rediff.com

NewsApp (Free)

Read news as it happens
Download NewsApp

Available on  

Rediff News  All News 
Rediff.com  » News » Jamat's Welfare Party set to foray into Andhra Pradesh

Jamat's Welfare Party set to foray into Andhra Pradesh

July 29, 2012 20:30 IST

Launched by the Jamat at the national level some time back, the Welfare Party has its presence in six states, reports Mohammed Siddique.

The Jamat-e-Islami Hind, reputed to be the most well-organised socio religious organisations of Muslims in the country, is all geared up to launch its political party -- Welfare Party of India -- in Andhra Pradesh.

In the run-up to its formal launch with a massive show of strength in November, the party opened its state office in Hyderabad's Banjara Hills area on Wednesday.

S M Mallick, the renowned Telugu journalist and author, who is the first head of the state unit of the party, said that the membership drive over the last two months evoked a good response from all sections and that the party's organisational structure was in place in all the districts of the state. "We have opened our offices in 14 districts and the units have elected their own presidents," he said.

Though the party will have dominant presence of the leaders of Jamat as well as its other front organisations like the Movement for Peace and Justice, it has also trying to woo people from other communities. The state executive of the party already has a tribal and a Christian and it was trying to induct prominent persons from the scheduled castes and scheduled tribes, Mallick said.

"Our main motto is cleansing the polity and the society as a whole of corruption as it was eating away the vitals of our country," he said.

Launched by the Jamat at the national level some time back, the Welfare Party has its presence in six states of the country including Kerala where it was actively organising programs to take up public issues.

Mallick said that contesting the 2014 general elections was not on the agenda of the party as it would like to focus on building the structure from the grass roots level first. "We will be open to the idea of contesting the local body elections in the state first," he said.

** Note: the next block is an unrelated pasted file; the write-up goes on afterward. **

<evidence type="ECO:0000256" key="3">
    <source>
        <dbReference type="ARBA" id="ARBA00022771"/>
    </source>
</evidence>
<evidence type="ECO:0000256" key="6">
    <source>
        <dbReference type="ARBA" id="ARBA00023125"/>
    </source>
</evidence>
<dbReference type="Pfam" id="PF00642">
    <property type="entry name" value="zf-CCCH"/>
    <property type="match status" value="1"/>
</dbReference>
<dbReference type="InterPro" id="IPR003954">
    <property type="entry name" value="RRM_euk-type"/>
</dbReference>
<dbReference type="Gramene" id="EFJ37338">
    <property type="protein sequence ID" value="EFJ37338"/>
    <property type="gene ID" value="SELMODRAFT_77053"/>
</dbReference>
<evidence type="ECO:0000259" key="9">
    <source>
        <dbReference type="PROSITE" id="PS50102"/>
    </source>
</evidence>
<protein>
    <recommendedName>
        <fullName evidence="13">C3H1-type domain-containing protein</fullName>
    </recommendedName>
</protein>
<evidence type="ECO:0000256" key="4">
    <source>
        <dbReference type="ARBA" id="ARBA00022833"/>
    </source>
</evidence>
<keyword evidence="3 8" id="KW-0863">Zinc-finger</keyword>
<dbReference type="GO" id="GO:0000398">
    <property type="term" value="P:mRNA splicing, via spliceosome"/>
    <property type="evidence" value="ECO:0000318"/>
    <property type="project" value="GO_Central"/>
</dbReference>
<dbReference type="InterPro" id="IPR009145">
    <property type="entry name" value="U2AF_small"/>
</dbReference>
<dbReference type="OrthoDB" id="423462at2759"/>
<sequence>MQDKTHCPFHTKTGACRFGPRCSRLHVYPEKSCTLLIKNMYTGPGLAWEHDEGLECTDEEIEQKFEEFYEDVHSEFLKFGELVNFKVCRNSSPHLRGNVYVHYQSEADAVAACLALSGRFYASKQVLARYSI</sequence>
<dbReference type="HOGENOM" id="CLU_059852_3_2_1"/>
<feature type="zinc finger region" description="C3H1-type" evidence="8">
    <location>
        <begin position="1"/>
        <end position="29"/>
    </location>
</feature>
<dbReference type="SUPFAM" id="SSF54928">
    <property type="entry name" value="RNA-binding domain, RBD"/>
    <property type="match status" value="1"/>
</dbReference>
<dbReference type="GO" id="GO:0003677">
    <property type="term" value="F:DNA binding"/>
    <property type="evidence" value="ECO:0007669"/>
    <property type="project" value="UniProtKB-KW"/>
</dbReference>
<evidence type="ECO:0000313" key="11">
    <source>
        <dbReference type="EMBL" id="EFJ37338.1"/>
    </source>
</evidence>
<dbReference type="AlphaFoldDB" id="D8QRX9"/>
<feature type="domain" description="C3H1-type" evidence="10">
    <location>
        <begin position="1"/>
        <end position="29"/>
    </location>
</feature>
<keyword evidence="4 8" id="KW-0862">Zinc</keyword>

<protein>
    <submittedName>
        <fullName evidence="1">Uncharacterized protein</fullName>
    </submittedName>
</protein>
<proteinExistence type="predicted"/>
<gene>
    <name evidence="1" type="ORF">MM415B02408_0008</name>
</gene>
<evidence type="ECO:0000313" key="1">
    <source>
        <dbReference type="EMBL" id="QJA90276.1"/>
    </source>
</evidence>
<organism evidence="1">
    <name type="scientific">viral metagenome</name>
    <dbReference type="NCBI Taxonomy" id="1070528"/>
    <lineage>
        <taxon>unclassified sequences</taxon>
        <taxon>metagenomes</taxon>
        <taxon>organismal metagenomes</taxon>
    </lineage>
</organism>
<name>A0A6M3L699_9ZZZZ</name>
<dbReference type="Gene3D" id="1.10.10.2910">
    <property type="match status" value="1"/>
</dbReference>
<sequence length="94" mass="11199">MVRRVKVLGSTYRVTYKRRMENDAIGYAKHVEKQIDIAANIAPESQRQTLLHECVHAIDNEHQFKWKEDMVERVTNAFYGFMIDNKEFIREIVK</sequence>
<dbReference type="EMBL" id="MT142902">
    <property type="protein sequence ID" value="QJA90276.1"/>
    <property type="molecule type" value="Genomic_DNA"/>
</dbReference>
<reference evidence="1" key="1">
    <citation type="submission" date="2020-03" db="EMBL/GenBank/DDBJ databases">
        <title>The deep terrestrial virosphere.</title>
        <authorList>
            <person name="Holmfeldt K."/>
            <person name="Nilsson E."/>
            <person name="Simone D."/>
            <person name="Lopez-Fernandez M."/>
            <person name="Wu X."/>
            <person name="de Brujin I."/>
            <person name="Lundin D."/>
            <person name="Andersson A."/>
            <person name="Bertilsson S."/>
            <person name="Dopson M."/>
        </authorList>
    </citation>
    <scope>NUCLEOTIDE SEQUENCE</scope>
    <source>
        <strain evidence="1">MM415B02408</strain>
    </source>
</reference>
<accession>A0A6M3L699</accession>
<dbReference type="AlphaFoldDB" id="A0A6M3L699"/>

Mallick is among the top leaders of the Jamat-e-Islami Hind and a member of its powerful Majlis-e-Shoora, or the national consultative committee.

However, unlike other states, where Muslims do not have any major political party, in Andhra Pradesh, especially in Hyderabad, the Welfare Party was likely to face a tough challenge from the All India Majlis-e-Ittehadul Muslimeen (AIMIM).

The AIMIM has a strong hold over Hyderabad where it has been winning the Lok Sabha seat since 1984 without a break. The party also has seven members in the state assembly all elected from the Muslim dominated old city. However, MIM's presence in the other districts of the state was nominal. Its attempts to foray into the neighboring states of Maharashtra and Karnataka have also not borne much fruit.

Though the MIM is yet to publicly comment on the Welfare Party of India, its leaders were cautiously and carefully watching Jamat's moves. The relations of Jamat and MIM have seen many ups and downs in the past but they were likely to turn more confrontationists if the Welfare Party tries to enter into MIM strongholds.

Jamat's foray into politics is also likely to face resistance from some other sects of the community, specially the Barelvis, who look at the Jamat as a Wahabi sect, advocating puritanical forms of Islam.

Mohammed Siddique in Hyderabad